For the love of art
By Courtney Bachar/Active Senior’s Digest
Most people have one thing that they can call a true passion; Olga Nabatova is lucky enough to have three things that she truly loves.
Art has always been a part of Nabatova’s life. She does paintings, drawings, cartoons, ceramics, photography, and sculpture, and tries to incorporate her art in all aspects of her life.
She came to Canada from Vilnius, Lithuania in 1992, settling in Toronto, and has been working with the Children’s Theatre in Toronto for the last 20 years, helping to create stage sets, costumes, painting and cartoons.
“Life as an artist is a pleasure,” says Nabatova, who adds her inspiration for her art comes mostly from music, as well as people and their talents.
“I love people,” she says. “I see something good about people. I developed that inside and it attracts me. I also love music. That’s why I like to draw musician’s talent. I love the passion of what these people are doing.”
Nabatova attended a music concert last year. It was a small audience and she decided to put some humour into some cartoons, which she calls whimsical illustrations.
“I emailed them my cartoons and they loved them, and from there, I ended up doing a series of top Toronto musicians,” she says.
In addition to creating art from music and people, Nabatova also enjoys scenery, and she found an easy access to a lot of scenery through sailing.
Nabatova was introduced to sailing in 2000, which quickly became another one of her passions.
“My friends invited me to crew/race on their 36-foot boat out of the National Yacht Club (NYC). This was my first time ever on a boat,” she says.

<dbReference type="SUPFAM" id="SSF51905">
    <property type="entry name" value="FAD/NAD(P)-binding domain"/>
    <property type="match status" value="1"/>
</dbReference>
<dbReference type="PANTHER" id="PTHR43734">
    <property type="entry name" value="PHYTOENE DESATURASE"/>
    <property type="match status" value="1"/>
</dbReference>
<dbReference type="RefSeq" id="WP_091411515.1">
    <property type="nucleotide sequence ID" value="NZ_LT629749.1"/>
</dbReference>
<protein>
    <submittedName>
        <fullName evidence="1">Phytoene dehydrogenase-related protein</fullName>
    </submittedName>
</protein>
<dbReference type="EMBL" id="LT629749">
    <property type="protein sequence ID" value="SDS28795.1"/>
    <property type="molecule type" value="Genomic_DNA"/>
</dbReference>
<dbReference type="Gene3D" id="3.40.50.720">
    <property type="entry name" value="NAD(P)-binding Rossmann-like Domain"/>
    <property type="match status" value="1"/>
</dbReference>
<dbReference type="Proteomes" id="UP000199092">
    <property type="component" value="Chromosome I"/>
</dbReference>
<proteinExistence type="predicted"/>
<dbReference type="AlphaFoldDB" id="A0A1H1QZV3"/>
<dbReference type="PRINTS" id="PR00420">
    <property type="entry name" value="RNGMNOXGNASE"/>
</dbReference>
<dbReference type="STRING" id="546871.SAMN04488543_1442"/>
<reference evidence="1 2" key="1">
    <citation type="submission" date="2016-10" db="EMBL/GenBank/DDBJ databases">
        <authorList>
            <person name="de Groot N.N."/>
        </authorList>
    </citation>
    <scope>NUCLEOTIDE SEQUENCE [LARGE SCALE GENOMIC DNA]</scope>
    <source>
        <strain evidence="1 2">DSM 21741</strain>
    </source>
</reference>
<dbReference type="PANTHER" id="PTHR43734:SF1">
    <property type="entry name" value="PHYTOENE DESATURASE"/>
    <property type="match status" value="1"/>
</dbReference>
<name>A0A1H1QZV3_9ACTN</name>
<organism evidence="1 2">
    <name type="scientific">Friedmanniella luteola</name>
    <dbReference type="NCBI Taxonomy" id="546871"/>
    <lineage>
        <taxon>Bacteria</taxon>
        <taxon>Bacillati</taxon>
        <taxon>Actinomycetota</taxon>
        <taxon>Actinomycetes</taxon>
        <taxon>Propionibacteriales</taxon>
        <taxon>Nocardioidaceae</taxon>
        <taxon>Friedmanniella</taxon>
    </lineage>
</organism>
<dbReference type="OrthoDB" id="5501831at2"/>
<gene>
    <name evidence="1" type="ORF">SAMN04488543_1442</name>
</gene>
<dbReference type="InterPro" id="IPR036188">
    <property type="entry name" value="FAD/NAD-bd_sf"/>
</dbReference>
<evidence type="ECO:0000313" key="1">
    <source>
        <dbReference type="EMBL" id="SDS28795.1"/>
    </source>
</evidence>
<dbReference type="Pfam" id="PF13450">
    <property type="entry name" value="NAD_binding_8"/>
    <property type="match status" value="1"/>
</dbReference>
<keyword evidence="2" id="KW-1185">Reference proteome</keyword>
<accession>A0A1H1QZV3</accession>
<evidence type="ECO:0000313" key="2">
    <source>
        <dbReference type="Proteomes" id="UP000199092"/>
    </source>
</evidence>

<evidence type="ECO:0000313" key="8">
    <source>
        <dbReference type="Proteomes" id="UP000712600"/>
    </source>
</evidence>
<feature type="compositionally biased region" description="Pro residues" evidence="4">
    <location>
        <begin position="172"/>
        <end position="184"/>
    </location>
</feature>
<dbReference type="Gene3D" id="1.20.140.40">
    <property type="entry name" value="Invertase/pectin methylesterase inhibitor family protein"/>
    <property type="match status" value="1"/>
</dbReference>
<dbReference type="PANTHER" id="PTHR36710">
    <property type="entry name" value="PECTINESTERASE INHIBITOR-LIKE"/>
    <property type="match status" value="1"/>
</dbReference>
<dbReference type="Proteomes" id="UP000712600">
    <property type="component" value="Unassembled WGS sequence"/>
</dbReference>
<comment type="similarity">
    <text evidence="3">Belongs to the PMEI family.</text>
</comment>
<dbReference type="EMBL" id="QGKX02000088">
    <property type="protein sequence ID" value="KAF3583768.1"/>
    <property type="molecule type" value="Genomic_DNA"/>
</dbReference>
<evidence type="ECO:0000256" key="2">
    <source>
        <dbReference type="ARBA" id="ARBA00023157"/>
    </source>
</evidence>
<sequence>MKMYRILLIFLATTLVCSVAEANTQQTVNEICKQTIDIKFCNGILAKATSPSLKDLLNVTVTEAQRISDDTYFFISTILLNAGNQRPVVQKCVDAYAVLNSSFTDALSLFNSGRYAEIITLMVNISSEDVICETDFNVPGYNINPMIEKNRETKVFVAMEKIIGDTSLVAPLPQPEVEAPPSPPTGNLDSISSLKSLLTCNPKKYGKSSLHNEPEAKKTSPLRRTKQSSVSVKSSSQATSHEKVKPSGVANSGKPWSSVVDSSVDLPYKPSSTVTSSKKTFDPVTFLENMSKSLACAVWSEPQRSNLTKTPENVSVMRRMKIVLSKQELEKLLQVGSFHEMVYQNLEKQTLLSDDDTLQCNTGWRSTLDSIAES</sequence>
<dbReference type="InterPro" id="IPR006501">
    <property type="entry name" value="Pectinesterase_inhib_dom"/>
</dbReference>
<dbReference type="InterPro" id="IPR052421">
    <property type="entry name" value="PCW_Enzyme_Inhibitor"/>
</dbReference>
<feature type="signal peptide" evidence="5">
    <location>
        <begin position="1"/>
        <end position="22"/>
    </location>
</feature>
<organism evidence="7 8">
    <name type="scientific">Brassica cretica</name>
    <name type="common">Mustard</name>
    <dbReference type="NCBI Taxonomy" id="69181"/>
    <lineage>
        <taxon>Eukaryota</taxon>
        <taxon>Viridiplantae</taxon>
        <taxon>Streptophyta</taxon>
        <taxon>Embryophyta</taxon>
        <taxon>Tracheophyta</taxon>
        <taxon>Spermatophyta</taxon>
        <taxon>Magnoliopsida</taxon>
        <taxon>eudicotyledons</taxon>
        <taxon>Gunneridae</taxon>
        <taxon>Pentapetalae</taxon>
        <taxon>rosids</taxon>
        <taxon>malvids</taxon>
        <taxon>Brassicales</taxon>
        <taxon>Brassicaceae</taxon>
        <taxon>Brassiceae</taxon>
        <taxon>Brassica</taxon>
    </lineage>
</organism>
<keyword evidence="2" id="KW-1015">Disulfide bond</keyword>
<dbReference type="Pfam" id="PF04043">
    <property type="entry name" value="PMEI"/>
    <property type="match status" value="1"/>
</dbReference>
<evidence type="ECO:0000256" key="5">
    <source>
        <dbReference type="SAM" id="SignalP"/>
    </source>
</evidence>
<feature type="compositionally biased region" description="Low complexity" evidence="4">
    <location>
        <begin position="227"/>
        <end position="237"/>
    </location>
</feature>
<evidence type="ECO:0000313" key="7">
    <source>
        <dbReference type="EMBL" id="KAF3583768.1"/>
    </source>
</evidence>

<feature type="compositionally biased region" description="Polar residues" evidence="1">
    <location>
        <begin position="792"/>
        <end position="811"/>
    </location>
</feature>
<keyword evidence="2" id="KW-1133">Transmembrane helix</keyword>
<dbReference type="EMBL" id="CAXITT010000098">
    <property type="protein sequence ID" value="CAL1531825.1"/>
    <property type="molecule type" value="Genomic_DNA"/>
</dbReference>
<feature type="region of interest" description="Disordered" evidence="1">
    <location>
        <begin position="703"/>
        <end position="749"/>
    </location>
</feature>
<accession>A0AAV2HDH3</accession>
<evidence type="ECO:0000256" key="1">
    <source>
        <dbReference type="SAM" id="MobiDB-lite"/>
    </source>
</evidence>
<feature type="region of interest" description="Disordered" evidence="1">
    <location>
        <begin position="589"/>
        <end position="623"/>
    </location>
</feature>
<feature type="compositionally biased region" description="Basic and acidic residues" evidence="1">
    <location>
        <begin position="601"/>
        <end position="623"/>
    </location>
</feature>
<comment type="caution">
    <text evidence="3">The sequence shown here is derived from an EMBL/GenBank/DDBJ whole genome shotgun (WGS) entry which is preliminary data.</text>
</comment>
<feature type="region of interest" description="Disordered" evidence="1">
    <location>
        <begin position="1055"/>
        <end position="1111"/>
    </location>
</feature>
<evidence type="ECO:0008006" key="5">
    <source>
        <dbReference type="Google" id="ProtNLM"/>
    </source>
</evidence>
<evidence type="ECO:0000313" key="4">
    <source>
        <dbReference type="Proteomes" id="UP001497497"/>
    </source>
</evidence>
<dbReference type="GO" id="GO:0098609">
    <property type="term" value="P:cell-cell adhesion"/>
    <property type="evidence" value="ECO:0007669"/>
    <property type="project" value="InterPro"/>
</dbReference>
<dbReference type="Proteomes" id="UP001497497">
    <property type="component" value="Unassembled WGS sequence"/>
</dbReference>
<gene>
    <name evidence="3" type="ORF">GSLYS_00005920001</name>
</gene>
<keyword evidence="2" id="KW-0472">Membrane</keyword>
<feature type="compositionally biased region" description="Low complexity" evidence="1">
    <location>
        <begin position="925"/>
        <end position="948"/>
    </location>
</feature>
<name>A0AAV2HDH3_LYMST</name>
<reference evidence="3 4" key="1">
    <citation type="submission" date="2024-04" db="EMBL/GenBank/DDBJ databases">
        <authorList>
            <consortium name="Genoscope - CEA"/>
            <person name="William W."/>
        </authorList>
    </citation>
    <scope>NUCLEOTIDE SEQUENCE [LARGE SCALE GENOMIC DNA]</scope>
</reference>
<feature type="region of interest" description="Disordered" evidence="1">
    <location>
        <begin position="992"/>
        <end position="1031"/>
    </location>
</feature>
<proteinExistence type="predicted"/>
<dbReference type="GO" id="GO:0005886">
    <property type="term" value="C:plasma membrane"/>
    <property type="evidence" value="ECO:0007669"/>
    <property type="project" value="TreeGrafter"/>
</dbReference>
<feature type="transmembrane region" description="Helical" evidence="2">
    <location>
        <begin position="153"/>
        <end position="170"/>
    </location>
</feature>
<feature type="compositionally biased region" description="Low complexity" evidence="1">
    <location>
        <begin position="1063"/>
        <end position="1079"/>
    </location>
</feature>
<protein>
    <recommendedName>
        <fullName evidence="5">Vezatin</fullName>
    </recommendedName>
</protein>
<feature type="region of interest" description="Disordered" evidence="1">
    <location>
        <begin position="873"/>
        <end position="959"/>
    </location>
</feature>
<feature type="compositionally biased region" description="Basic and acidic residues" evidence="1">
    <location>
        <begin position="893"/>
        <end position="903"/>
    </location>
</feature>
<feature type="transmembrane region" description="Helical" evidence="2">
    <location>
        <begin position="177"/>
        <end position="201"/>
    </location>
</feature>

Then, in 2001, she joined the club as a crew member and took a Keelboat racing course.
“There are wonderful opportunities for crew members at the NYC. I was given a chance to race on different boats from sharks to 43-footers.”
Although Nabatova has never owned a boat, she thoroughly enjoyed participating as a crew member and considers herself lucky.
In 2004, Nabatova was off work for the summer and was able to do a lot of sailing and racing.
“I took every opportunity to go to regattas and club races and met many sailors,” she says. “By chance, I was invited to replace a crew member on a J24 on a North American J24 regatta on Lake Ontario in Port Credit in August. We got a gun and were number one! The winner got to go to the J24 Worlds Regatta in New York. I was not a regular crew member and didn’t ever dream I’d end up at the Worlds!”
As art was still a large part of Nabatova’s life, she found a way to combine her two passions.
“I call myself a sailing artist,” she says. “The NYC has a fantastic location and the view is spectacular when you are coming back to the club any time of the day, especially in the evening. I have thousands of photos. So many times I was yelled at by the skipper for trying to snap a photo during the race.”
She says she has compiled a large quantity of nautical paintings, drawings, cartoons, ceramics, and photos during her time in the sailing world.